I've been playing around with Tyler Morgan-Wall's Rayshader package, which allows users to turn their ggplots into 3D visualizations with just a few lines of code.
Although the use of 3D in visualization is contested, constructing 3D ggplots in R was exciting/enlightening/productive for three reasons:
1) Visualizations of regional differences (in my case, in kindergarten vaccination rates) may benefit the reader via redundant encoding, especially when the first method of visualization (color shading) is also susceptible to misinterpretation. While color is likely more effective at presenting relative differences than the depth of each county, neither is as good as something like a bar chart. There is a chance that presenting differences with both methods--color and depth--could help deliver the visualization's message to the viewer. (If anyone has literature on this, could you send it my way?)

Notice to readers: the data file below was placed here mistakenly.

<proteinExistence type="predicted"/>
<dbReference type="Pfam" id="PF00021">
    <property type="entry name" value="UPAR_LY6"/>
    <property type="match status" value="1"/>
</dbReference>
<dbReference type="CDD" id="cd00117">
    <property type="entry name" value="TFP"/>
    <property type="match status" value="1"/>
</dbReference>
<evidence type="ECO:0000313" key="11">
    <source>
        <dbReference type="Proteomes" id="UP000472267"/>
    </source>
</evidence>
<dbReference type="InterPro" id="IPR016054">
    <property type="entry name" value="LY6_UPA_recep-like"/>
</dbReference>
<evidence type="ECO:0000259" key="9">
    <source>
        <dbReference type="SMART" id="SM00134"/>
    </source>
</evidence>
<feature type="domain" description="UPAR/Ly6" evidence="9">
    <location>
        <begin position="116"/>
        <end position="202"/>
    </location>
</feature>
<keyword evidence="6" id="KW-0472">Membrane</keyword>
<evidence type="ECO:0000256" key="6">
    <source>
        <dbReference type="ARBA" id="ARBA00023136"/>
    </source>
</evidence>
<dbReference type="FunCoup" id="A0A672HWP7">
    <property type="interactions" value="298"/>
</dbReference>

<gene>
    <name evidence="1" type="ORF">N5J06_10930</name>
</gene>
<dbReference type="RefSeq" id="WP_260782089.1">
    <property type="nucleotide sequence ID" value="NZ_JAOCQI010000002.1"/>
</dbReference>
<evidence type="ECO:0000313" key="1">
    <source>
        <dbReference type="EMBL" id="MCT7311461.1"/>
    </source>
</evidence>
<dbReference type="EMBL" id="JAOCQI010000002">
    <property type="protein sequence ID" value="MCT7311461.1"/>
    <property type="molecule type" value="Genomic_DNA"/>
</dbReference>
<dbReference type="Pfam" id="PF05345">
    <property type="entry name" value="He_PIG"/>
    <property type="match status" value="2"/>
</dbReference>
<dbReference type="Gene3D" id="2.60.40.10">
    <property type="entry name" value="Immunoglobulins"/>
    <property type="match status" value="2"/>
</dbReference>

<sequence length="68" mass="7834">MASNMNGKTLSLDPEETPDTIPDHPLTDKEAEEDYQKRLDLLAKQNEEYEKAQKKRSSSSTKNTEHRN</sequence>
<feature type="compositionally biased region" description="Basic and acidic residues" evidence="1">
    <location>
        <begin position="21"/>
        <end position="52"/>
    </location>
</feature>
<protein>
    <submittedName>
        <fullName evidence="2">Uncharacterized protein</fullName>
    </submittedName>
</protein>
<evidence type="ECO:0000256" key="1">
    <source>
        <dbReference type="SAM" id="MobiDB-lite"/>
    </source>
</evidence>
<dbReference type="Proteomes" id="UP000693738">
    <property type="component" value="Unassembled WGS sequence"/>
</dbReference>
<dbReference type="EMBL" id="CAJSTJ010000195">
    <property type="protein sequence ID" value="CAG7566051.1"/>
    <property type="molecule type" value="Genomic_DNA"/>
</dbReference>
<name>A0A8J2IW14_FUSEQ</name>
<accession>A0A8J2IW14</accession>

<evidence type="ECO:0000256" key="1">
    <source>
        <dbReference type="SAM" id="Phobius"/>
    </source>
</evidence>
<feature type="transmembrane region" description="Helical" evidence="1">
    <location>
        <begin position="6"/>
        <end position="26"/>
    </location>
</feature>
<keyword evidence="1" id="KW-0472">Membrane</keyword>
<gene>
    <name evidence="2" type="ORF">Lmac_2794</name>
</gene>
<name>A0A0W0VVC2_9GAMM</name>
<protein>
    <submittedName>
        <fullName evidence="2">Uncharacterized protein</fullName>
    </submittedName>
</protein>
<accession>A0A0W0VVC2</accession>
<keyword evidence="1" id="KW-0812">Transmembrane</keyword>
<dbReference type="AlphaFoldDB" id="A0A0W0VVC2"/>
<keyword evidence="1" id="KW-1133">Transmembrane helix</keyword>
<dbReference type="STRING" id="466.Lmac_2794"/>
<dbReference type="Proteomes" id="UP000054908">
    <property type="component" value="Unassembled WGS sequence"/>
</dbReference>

2) This is good practice for a) creating choropleth maps and b) playing around with GIF/mp3 creation in R, something I'm very unfamiliar with!
3) Rotating 3D visualizations are beautiful.
Here's the final output. If you're interested in seeing the code that created it, you can find it here.